[20] While this finding is sufficient to dispose of the action, I turn now nevertheless to the merits and first to the pursuer's case under the Occupiers' Liability (Scotland) Act 1960. Section 2(1) of the 1960 Act is in the following terms:

"2. (1) The care which an occupier of premises is required, by reason of his occupation or control of the premises, to show towards a person entering thereon in respect of dangers which are due to the state of the premises or to anything done or omitted to be done on them and for which the occupier is in law responsible shall, except in so far as he is entitled to and does extend, restrict, modify or exclude by agreement his obligations towards that person, be such care as in all the circumstances of the case is reasonable to see that that person will not suffer injury or damage by reason of any such danger".

As the Extra Division in Dawson v Page, supra, at 439 (paragraph 14) stated: "The familiar concept of reasonable foreseeability clearly underlies fault in this context." It is clear then that in order to bring home liability to the defenders under this provision the pursuer requires to establish that complaints of analogous swooping incidents were made to the defenders prior to the date of the pursuer's accident. Mrs Walsh gave evidence of a swooping incident which at first she described as occurring in the middle of May 2010. She had helpfully researched matters before coming to court and had, to her surprise, found no written evidence in respect of this matter. Her final position in evidence on the date of her own incident was that she was not sure whether it had taken place before 17 June 2010 and that indeed she could not give a date for it. The incident involving Mrs Knox can be discounted on the basis of its antiquity and further on the basis that she was silent on whether she had reported the matter to any employer or other person, let alone any predecessor in title to the defenders. In any event, her evidence was, like that of Mrs Walsh, silent in respect of where the bird involved in her incident had come from. This leaves the incident involving Mr Swankie. He alone was able to attribute the provenance of the bird to the roof of the LBC. He worked as a janitor at the building from May to the end of October 2010. The swooping incident described by him, on his account, occurred "possibly near the start" of his employment period. There was no indication in his evidence that he had made any report of this incident to someone such as Mr Williamson. I am not prepared to hold on the basis of this evidence, considering it as a whole, that knowledge of any incidents prior to 17 June 2010 involving swooping gulls can be attributed to the defenders. The pursuer's case under the 1960 Act accordingly falls on the first hurdle of reasonable foreseeability. It follows that in these circumstances the associated common law case also falls to be repelled.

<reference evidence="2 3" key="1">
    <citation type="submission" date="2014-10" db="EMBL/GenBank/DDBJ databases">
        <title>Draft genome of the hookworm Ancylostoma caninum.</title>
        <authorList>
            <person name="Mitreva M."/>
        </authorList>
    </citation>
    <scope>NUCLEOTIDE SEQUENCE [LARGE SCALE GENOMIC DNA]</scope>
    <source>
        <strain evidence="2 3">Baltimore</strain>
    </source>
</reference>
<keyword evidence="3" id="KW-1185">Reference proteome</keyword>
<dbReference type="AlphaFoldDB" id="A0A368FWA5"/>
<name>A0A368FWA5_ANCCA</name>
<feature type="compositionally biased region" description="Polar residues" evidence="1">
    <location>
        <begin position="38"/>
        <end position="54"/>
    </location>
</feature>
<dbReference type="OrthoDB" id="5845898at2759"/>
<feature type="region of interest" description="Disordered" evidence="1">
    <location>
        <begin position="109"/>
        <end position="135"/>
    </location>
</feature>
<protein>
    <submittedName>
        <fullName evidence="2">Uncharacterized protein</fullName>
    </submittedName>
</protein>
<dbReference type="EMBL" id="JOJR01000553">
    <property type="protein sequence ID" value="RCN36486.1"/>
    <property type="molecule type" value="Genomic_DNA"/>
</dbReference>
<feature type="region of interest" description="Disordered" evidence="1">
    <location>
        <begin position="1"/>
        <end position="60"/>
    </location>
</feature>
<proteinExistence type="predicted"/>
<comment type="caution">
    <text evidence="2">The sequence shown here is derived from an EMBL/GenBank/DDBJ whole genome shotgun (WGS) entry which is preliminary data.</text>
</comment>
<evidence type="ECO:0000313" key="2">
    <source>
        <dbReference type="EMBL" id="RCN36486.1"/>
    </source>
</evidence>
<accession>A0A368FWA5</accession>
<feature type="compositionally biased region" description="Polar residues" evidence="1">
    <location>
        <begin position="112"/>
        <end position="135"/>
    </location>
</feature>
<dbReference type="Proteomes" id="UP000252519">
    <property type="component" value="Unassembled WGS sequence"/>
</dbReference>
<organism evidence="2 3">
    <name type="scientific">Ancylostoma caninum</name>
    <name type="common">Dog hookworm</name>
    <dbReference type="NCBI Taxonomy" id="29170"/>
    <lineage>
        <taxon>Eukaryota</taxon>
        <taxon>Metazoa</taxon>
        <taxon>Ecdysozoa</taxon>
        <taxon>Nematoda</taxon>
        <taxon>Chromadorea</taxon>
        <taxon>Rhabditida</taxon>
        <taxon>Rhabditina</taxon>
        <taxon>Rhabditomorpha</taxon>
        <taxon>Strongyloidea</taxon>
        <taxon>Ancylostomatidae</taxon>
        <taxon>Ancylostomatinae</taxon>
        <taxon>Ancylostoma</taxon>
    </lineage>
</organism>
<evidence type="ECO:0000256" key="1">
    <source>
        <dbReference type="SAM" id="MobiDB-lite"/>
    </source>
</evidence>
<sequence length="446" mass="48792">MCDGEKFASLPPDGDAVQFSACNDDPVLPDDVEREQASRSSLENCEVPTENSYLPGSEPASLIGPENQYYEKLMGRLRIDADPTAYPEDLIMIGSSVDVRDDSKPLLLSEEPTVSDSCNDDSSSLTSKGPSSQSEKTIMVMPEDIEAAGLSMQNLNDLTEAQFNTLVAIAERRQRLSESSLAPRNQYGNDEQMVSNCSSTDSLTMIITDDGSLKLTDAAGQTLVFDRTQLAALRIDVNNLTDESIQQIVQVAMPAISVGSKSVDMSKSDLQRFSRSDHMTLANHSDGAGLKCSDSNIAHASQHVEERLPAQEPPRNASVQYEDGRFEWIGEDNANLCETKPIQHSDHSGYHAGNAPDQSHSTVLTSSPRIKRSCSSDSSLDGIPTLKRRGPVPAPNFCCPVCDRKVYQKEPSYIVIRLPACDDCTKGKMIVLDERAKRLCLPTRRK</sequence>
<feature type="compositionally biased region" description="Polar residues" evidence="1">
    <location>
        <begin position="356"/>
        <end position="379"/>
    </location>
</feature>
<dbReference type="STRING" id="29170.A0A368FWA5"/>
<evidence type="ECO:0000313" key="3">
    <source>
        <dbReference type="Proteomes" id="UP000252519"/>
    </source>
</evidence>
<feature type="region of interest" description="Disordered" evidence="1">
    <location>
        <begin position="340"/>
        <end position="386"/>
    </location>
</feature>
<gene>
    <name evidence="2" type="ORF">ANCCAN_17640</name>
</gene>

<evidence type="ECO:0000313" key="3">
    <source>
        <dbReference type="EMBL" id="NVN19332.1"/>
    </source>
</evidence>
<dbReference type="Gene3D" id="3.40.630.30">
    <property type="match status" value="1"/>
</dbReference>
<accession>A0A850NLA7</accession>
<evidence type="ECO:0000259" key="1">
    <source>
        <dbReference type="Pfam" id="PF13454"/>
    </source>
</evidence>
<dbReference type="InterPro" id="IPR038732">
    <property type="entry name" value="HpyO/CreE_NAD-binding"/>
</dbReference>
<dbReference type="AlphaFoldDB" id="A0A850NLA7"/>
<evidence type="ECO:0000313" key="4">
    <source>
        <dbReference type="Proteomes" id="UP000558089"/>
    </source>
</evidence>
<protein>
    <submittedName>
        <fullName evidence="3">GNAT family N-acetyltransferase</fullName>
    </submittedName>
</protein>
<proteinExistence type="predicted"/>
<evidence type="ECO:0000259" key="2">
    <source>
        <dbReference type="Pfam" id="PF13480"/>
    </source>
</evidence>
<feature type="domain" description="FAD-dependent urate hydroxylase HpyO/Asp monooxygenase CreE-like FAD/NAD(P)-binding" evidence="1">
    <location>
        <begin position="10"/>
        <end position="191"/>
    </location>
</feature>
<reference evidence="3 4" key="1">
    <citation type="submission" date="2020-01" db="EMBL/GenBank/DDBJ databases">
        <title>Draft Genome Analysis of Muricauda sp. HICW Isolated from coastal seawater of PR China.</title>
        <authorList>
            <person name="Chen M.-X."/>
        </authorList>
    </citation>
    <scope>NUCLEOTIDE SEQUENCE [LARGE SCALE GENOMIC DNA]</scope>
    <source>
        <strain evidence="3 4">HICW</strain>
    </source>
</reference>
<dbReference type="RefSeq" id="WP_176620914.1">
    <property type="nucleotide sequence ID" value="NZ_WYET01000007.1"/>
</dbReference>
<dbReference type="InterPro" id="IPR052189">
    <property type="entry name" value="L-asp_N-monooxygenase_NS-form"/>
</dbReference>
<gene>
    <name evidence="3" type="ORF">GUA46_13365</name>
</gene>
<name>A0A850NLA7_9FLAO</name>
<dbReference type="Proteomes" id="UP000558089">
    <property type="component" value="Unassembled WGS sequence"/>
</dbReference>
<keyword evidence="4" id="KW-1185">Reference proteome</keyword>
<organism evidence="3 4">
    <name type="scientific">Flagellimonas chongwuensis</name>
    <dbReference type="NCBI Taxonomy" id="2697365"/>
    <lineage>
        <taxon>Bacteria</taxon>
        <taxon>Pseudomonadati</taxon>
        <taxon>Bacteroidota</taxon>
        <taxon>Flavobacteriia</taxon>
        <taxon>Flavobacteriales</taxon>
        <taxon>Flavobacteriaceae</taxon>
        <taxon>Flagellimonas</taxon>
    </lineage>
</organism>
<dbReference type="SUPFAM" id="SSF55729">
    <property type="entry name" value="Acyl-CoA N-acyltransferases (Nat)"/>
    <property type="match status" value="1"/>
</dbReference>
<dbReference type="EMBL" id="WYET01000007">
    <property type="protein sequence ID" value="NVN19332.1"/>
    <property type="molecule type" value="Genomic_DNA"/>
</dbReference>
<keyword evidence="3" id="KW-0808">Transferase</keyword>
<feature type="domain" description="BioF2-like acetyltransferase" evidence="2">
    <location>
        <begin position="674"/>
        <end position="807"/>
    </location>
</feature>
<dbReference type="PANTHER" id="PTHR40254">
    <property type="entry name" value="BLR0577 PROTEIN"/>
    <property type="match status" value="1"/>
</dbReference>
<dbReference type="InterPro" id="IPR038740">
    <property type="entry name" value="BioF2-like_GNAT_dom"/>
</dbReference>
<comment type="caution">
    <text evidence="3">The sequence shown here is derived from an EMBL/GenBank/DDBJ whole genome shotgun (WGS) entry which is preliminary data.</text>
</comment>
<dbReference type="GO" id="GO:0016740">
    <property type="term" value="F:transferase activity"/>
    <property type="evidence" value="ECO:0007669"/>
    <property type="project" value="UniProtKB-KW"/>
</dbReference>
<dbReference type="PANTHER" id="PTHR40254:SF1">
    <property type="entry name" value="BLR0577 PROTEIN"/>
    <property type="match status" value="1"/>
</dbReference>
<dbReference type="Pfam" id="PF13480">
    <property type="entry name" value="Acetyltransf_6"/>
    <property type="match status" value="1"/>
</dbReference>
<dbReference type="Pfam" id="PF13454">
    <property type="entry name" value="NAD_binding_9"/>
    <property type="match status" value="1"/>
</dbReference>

[21] The pursuer of course advanced further statutory cases under regulations 5 and 17 of the Workplace (Health, Safety and Welfare) Regulations 1992. It was a matter of concession on the part of the defenders that the 1992 Regulations applied to the defenders who in the circumstances of their ownership, occupation and control of the LBC were in the position of employers.

[22] Regulation 5(1) of the 1992 Regulations is in the following terms:

"5. (1) The workplace and the equipment, devices and systems to which this regulation applies shall be maintained (including cleaned as appropriate) in an efficient state, in efficient working order and in good repair."

In the course of his submissions, counsel for the pursuer appeared to elevate this statutory duty to an absolute obligation, advancing the proposition in the course of his argument to the effect that the pursuer in the circumstances of this case should not have come home injured. For my part, in the event that there are two competing constructions of a provision, I am in entire agreement with the pursuer's counsel that the interpretation which favours protection of a worker should be preferred by the court. I further accept that the word "efficient" in regulation 5(1) must be read in the context of the health, safety and welfare of workers. Nevertheless, it is clear from the analysis of the Court of Appeal in Jaguar Cars Ltd, supra, at paragraph 12 (which analysis was accepted by Lord Tyre in Wallace, supra, at paragraph 20, and of course post-dated the decision of Lord Macfadyen in Butler, supra) that regulation 5 addresses the issue of the maintenance rather than issues such as the construction of the workplace: